Having labeled adopters relative to the national population, we then measure the composition of each city in terms of the percentage of users who are early adopters, early majority, late majority, or laggards. This step also serves to normalize locations with respect to population. We find, unsurprisingly, that cities with the most early adopters tend to have large universities or are technology centers that tend to attract large numbers of young, tech-savvy persons who are likely to adopt social web applications. Importantly, these locations are not necessarily co-located near each other. College towns all across the country saw early growth of Twitter users despite being very far from major metropolitan areas usually known for driving innovation. Later, we show that the empirical composition of cities and the demographics they represent is critical to reproducing spatiotemporal diffusion patterns.

We next focus on a key moment for any contagion process, critical mass achievement. Again following conventions from the diffusion of innovations literature, we mark a city as reaching critical mass when of all eventual users have signed up [3]. Fig. 3 shows a series of snapshots in time indicating when various US cities reach critical mass. These snapshots reveal the diffusion path of Twitter from its birthplace in Silicon Valley, to college towns such as Cambridge, MA, Ann Arbor, MI, or Austin, TX, to metropolitan areas such as Los Angeles, CA, or Denver, CO, then finally to more suburban and rural areas. As noted above, this pattern is non-local in space. Whereas disease can only be transmitted via physical contact, or at least being in the same place at nearly the same time, online innovations are not necessarily constrained by geography and can travel coast-to-coast almost instantaneously. Despite reaching critical mass very early in the San Francisco Bay Area, Twitter did not diffuse spatially up and down the California coast. Instead, it hopped thousands of miles to Cambridge, MA, another highly tech-savvy population. As we shall see later, however, diffusion is not entirely non-local.

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Figure 3. Temporal snapshots of critical mass achievement at locations across the US.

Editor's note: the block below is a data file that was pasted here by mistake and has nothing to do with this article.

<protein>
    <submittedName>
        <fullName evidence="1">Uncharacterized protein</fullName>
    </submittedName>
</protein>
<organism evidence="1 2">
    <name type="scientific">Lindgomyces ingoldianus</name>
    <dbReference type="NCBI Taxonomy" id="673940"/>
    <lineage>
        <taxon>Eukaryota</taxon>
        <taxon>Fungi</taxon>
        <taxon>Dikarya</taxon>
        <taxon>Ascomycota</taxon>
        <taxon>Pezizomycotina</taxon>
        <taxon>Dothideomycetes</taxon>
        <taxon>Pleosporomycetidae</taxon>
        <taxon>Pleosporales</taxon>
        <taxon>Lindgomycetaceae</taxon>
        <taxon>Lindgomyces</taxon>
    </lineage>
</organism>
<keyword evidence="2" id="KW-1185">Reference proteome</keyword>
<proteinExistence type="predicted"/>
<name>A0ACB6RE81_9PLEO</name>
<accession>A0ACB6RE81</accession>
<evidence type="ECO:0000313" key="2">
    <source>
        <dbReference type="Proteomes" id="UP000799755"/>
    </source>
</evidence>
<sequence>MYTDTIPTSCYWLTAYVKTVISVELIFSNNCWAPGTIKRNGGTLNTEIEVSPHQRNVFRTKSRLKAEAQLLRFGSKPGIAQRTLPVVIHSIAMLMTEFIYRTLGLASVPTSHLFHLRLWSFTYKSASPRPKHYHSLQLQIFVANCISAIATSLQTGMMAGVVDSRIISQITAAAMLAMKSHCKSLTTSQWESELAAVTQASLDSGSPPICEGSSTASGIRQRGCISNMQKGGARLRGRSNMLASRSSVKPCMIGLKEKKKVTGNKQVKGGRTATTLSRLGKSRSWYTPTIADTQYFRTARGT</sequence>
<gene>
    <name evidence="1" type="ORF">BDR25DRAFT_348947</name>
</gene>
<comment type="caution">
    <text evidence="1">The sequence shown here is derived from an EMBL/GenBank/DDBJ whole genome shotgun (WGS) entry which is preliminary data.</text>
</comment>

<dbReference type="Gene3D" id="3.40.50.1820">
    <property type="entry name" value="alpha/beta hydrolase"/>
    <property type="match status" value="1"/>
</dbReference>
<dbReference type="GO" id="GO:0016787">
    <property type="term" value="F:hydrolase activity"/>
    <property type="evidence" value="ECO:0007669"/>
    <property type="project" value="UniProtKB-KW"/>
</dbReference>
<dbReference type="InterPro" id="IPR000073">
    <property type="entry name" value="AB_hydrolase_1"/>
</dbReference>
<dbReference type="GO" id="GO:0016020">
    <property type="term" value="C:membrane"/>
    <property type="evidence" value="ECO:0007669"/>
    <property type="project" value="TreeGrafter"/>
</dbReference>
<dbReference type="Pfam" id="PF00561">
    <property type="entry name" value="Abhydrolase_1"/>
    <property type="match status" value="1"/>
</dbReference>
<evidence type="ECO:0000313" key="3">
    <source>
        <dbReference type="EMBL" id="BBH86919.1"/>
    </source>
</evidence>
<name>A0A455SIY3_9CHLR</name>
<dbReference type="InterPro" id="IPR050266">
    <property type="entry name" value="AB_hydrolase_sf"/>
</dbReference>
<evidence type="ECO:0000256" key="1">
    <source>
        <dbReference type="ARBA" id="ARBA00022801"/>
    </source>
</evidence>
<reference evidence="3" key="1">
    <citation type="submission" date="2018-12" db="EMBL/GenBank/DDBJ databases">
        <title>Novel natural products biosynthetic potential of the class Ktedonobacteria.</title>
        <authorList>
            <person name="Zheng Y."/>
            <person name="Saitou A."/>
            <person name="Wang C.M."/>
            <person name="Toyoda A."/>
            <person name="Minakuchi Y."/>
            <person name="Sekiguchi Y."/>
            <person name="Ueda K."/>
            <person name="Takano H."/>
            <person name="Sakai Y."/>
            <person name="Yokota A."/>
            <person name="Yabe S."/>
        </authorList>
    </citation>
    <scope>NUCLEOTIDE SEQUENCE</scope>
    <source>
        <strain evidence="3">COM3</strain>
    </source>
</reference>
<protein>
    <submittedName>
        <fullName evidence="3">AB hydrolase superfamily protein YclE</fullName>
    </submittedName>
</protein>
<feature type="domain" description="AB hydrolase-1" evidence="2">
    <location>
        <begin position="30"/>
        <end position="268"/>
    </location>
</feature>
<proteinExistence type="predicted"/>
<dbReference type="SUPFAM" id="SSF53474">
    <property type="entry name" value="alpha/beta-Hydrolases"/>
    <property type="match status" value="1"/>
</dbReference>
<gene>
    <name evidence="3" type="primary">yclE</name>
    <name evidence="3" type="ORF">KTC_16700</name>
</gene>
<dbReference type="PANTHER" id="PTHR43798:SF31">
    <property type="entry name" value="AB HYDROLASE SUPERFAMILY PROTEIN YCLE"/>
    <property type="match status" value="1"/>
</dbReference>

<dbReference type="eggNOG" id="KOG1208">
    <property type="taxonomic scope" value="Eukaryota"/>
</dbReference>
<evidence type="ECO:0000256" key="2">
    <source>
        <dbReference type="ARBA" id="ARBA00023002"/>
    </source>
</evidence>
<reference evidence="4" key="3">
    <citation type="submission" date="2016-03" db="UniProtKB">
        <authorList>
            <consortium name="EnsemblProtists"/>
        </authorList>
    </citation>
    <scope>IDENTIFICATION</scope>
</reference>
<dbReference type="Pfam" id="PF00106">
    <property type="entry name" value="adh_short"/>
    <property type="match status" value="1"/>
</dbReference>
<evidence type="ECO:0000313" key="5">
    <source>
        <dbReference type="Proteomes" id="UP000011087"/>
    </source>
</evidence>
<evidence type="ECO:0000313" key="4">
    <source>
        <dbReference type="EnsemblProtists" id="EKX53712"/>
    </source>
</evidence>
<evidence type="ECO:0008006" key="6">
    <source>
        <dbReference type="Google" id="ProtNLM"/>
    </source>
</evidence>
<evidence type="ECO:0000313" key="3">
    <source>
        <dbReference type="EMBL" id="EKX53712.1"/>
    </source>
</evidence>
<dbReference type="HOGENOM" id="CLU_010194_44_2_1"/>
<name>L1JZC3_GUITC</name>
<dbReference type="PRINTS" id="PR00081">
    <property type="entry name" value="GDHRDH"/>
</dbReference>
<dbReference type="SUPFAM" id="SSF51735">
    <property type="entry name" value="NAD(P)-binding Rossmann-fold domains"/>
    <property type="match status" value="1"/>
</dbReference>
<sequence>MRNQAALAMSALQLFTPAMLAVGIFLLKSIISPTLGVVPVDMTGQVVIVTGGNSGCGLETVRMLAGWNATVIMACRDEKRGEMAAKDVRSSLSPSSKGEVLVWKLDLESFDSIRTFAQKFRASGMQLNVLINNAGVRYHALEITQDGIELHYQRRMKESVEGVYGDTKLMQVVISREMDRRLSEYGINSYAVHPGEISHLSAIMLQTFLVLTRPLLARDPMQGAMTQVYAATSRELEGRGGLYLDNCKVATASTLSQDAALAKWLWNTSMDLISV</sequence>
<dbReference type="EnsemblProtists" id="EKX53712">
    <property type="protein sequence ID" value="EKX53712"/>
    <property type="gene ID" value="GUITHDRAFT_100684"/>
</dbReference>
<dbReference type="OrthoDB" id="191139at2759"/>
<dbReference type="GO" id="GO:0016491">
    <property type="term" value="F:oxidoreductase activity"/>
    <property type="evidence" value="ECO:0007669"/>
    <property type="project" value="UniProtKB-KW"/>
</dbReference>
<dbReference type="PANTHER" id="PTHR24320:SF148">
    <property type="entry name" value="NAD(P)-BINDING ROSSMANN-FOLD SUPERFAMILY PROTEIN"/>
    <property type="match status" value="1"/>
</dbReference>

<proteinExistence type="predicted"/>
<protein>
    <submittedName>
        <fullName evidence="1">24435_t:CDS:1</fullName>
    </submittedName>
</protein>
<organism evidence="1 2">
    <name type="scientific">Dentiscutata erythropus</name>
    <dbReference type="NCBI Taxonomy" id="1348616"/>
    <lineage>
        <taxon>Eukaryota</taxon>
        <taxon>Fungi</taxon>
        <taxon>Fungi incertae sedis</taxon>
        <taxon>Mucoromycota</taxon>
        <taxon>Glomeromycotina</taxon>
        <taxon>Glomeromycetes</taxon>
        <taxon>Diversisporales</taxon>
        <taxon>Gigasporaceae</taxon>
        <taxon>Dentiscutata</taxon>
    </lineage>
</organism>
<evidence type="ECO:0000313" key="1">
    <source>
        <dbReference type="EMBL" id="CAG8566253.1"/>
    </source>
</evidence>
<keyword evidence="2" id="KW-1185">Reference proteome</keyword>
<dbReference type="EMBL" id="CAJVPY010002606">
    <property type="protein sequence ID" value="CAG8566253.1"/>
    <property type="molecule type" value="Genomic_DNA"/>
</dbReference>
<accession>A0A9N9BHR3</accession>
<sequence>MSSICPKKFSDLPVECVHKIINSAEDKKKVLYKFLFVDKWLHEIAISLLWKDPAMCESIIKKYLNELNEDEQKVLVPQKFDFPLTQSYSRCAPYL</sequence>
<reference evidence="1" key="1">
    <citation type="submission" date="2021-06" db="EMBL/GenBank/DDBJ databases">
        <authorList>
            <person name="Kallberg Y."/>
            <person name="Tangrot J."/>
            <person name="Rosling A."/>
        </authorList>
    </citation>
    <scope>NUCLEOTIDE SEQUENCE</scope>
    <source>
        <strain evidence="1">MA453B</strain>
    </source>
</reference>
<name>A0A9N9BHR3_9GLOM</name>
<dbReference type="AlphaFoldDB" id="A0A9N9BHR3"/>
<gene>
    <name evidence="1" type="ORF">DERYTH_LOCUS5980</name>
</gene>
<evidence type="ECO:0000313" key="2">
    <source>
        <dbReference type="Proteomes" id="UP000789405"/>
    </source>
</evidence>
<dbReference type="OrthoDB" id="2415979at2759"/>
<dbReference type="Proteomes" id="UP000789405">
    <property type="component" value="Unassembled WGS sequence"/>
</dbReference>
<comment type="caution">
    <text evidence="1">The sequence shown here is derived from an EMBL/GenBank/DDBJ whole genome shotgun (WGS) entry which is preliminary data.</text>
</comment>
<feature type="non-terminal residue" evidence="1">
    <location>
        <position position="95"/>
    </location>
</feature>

For snapshot, the smaller, gray markers indicate locations that have already reached critical mass. The larger, black markers denote locations that achieved critical mass during that week. We note that locations achieving critical mass at very early times are clustered around Twitter's birthplace, San Francisco, CA, suggesting local word-of-mouth diffusion. There are, however, a few locations on the other side of the country, namely the suburbs of Boston, MA that are equally early in adoption, contrasting local diffusion with the flattening effects of the Internet.

http://dx.doi.org/10.1371/journal.pone.0029528.g003

Just as individuals users were labeled as early adopters or laggards, cities were also placed into groups according to when they reached critical mass relative to the entire population. Table S1 in the on-line supporting information displays a complete list cities and their classification to illustrate, qualitatively, the type of demographic information that can be inferred from looking at the adoption of web applications. For example, many of the early adopting cities are home to large, public universities whose students are young internet users. Smaller rural towns make up the majority of the lagging cities, with large metropolitan areas falling somewhere in between.

As with any product or service, we expect at least some influence from marketing and advertising, done either explicitly by the creators in the form of advertising and marketing or done implicitly by the users through word-of-mouth. As explained above, we use Google news and search volumes as a proxy for these media influences. Importantly, we note that media coverage (Fig. 1) of Twitter was nearly non-existent during the first two years. The company itself did almost no official advertising. During this time, Google search volume was highly correlated with user growth. After a critical mass of users was reached, media coverage began to increase super-linearly. Many of the spikes in adoption rates were the result of celebrity endorsements such as Oprah's decision to officially sign up on-air during her show on April 17th, 2009 and political events like the Iranian protests in July and August 2009 that sparked debate over the use of social media to coordinate revolution.

Qualitatively, we recognize the media as having an enormous role in driving adoption. We also find that news coverage did not pick up until after the nation had achieved a critical mass of users, suggesting strong endogeneity where media responds to the very adoption it produces. This is much different than the traditional modeling of media [4], [5]. We seek to capture these stylized facts by including a powerful media agent whose coverage both grows with adoption and produces powerful and random shocks, simulating hyper-influentials and major media events.

Model Introduction

To capture both geographic effects as well as media influence, we introduce our model as follows:

() We begin by initializing the agent population and social network. Contagion spreading is simulated by a mechanism resembling the susceptible - infected (SI) model, which is also a special case of the Bass model, widely used in the diffusion of innovations literature. We create a population of agents and place each agent into one of cities, creating city level meta-populations. Each agent can be one of two types, early adopter or regular adopter. The geographic placement and and agent types are chosen to reflect empirical distributions of real Twitter users as well the composition of cities. Thus, if a city was measured to have 4% of all US Twitter users, 4% of our agents are placed there. Furthermore, of the agents placed in that city, if the composition was measure empirically to be 30% early adopters, 30% of agents will have an early adopter type, with the remainder marked as regular.